So I ask – will AEA fight for me when the very limited roles there are for me go to non-union actors if this proposal did pass? Will AEA still “guarantee” me wages when there are no roles for me to audition for? The real FACT is, I will work a lot less with this new proposal and sit and pray for those few contract roles I can get. Most of the smaller companies unfortunately are NOT diverse (although AEA presumes they are), so who’s to say they will decide to produce work with “ethnic” characters and get contracts to cast these roles, IF this proposal passes?

There was this individual, I cannot state his name since I will quote his ignorant comment to me about this “actors of colors” matter. He tells me, “Well, don’t you have places like Casa 0101 and Bilingual Foundation of the Arts where you can still work?” I told him, “First, Casa 0101 uses the 99 Seat Plan. I doubt they will be able to afford contracts as it is still a small community theater. BFA lost their space so there’s that. SECOND, most importantly, WHY DO YOU THINK I WOULD WANT TO PIGEON-HOLE MYSELF TO ONLY WORK WITH “LATINO” BASED COMPANIES??!!!” Hey my African-American brothers, you should be ok because there’s Robey and Towne St. My Asian brothers, you guys are ok because you got East West Players and they have contracts. Native-Americans, you guys have Native Voices. What about the “other” category? They’ll find a way. So for AEA to make these presumptions, makes me realize how ignorant, oblivious and delusional they are about our plight as “actors of color”. Maybe they should read Chris Rock’s interview in the Hollywood Reporter or the latest LA Weekly article discussing the lack of diversity in Hollywood. And I think you should read it too Colin.

I have gotten contract work because of the 99 Seat Plan

I owe a lot to the companies (that have used the 99 Seat Plan) that have cast me in their productions, whether the roles were cast blindly or ethnic specific. I have gotten much more work from there and have also gotten contract work because of the 99 Seat Plan. My first show with Independent Shakespeare Company (ISC) was under the 99 Seat Plan. Now I have worked with them for 5 years in the Griffith Park Free Shakespeare Festival under an AEA contract. ISC is a true and fully diverse theater company, which I’m very proud to be a part of. I’m currently working at Center Theatre Group on a contract. This came out of the work I’ve done at Company of Angels. Another true and fully diverse small theater company I’m proud to be a member of. I worked on a 99 Seat show years ago, before I joined AEA, and an AEA member invited a Casting director to the show. I ended up booking my first TV gig with this CD. If this AEA actor hadn’t been working on this play, due to the 99 Seat maybe not existing, I wouldn’t have gotten that TV job. I have worked with playwrights such as Mickey Birnbaum, Tom Jacobson, Jon Bastian and a few others, who have made a commitment to write roles that represent our city and our world. All produced under the 99 Seat Plan. I even turned down a role at a LORT regional theater to work on a small theater production because the play was sh#t and the small theater play was a work that should have been at this regional theater.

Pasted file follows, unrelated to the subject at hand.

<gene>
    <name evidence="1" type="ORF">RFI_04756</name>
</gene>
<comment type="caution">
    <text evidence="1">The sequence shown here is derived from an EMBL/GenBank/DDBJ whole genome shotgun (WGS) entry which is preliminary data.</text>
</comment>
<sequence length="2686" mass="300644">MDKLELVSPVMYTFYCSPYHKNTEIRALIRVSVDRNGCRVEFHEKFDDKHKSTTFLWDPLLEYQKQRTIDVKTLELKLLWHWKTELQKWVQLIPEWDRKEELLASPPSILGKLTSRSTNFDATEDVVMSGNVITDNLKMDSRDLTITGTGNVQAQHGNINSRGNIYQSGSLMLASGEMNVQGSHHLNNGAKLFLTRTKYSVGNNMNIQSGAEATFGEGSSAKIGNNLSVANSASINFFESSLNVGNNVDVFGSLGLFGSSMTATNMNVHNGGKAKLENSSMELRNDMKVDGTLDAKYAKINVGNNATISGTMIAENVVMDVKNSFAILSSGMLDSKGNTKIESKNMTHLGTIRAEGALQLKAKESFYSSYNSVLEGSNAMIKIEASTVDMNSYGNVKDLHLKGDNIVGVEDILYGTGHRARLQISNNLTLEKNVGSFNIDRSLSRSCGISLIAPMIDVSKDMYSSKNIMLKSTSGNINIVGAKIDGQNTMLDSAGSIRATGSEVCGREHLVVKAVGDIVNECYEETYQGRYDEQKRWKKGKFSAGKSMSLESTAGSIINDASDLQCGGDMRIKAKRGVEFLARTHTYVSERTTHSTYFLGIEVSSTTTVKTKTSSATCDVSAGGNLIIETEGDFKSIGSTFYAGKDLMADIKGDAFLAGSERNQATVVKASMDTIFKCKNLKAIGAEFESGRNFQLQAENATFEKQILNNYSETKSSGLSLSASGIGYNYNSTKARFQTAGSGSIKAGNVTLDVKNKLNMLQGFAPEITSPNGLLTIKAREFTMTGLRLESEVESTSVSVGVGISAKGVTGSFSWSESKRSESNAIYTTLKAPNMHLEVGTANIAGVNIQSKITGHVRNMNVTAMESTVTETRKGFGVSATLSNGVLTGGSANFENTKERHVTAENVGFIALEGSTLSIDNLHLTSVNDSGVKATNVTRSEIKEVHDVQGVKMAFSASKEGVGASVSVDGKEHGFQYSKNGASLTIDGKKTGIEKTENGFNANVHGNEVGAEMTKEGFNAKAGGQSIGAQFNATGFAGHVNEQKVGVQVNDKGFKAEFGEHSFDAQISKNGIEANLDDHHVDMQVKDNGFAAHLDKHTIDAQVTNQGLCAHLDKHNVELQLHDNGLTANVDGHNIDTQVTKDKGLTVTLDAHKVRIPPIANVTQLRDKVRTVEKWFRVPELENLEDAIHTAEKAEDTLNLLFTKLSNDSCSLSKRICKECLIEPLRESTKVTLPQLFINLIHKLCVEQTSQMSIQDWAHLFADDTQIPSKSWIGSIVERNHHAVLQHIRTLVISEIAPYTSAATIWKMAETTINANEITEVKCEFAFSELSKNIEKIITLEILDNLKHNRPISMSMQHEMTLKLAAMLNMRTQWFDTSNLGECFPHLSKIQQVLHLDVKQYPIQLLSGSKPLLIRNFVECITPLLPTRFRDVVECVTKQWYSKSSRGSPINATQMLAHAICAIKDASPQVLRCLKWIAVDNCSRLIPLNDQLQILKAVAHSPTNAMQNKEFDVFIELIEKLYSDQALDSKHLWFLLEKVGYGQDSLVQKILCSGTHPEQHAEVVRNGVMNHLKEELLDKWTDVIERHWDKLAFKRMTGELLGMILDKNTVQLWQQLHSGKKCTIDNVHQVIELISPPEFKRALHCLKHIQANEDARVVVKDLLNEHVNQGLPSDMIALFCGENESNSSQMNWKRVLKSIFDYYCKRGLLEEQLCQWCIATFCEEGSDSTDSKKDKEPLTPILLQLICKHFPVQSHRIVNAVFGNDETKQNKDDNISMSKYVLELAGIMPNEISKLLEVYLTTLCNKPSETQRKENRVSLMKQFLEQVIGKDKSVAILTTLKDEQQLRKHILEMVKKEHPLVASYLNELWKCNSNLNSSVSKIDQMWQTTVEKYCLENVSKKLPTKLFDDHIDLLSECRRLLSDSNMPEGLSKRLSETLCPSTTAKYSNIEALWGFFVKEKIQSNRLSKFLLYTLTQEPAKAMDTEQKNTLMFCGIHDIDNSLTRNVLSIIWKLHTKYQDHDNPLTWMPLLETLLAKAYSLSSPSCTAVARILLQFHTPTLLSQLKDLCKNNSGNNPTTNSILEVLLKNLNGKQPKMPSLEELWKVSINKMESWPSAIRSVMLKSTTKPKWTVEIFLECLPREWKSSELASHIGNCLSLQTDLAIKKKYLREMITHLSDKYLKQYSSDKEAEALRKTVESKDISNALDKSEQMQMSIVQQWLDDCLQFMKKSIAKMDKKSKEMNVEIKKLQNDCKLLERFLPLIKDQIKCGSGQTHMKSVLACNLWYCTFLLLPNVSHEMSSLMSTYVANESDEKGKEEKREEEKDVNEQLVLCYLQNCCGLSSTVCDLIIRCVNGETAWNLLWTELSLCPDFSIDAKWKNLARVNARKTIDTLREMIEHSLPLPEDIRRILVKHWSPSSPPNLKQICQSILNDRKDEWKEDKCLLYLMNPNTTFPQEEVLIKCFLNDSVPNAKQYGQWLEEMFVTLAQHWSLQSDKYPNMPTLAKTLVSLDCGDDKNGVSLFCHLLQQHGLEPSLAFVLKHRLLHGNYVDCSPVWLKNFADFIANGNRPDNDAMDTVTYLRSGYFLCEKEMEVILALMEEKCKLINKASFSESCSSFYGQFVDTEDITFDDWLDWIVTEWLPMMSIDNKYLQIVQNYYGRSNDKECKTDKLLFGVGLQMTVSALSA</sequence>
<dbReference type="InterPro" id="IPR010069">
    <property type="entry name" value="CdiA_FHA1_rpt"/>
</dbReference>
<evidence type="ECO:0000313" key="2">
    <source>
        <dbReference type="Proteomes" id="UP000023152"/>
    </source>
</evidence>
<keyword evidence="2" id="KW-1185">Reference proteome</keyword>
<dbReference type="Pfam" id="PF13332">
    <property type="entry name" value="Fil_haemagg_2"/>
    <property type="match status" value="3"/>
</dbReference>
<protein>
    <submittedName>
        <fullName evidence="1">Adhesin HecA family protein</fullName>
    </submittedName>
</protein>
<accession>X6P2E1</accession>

We are still living in a world where regional theaters don’t consider minorities in roles that are meant FOR minorities or poke fun of the minority stereotypes. THE NIGHTINGALE (La Jolla Playhouse), Much Ado About Nothing (Shakespeare Theatre Company), The Motherfucker With a Hat (TheatreWorks, Connecticut). Where a Native-American playwright is told to change her Native-American characters to Caucasian characters if she wants her work to be produced, here’s the article: Do White PlayWrights Think About This?  So once again, I depend on the LA playwrights that take risks, that can express themselves freely and write for whomever they want to write for because 99 Seat gives them that venue.

Tell me why I shouldn’t worry. Or vote No.

So I propose this: If someone can seriously, like really seriously give me great reasons why I should not worry and that I will continue working within the small theater community; that AEA’s presumptions are a “Fact” since all companies have been welcoming actors of color for decades; that there will be an outburst of color blind casting and/or roles for ethnic actors if this proposal goes through; that those “ethnic” roles will be under contracts; that my union will guarantee to push for diversity along with this proposal and make sure it is being met; and lastly, that I’m being “hysterical” for no reason. THEN I say, screw it. I won’t speak on this matter anymore. I’ll vote Yes on this proposal and sit back and wait for all the amazing contracts coming my way!

#Ilove99  #pro99  #LAThtr  #bbbbLAThtrUnited  #LetUsVote  #diversityintheater  #diversity  #theater  #actorsofcolor  #YesImEthnic

Richard AzurdiaRichard Azurdia is a true Angeleno, born and raised in L.A. His body of work as an actor includes film, TV, theater, commercials and voice-over. His film and TV credits are numerous. You can currently watch him on Hulu’s series East Los High.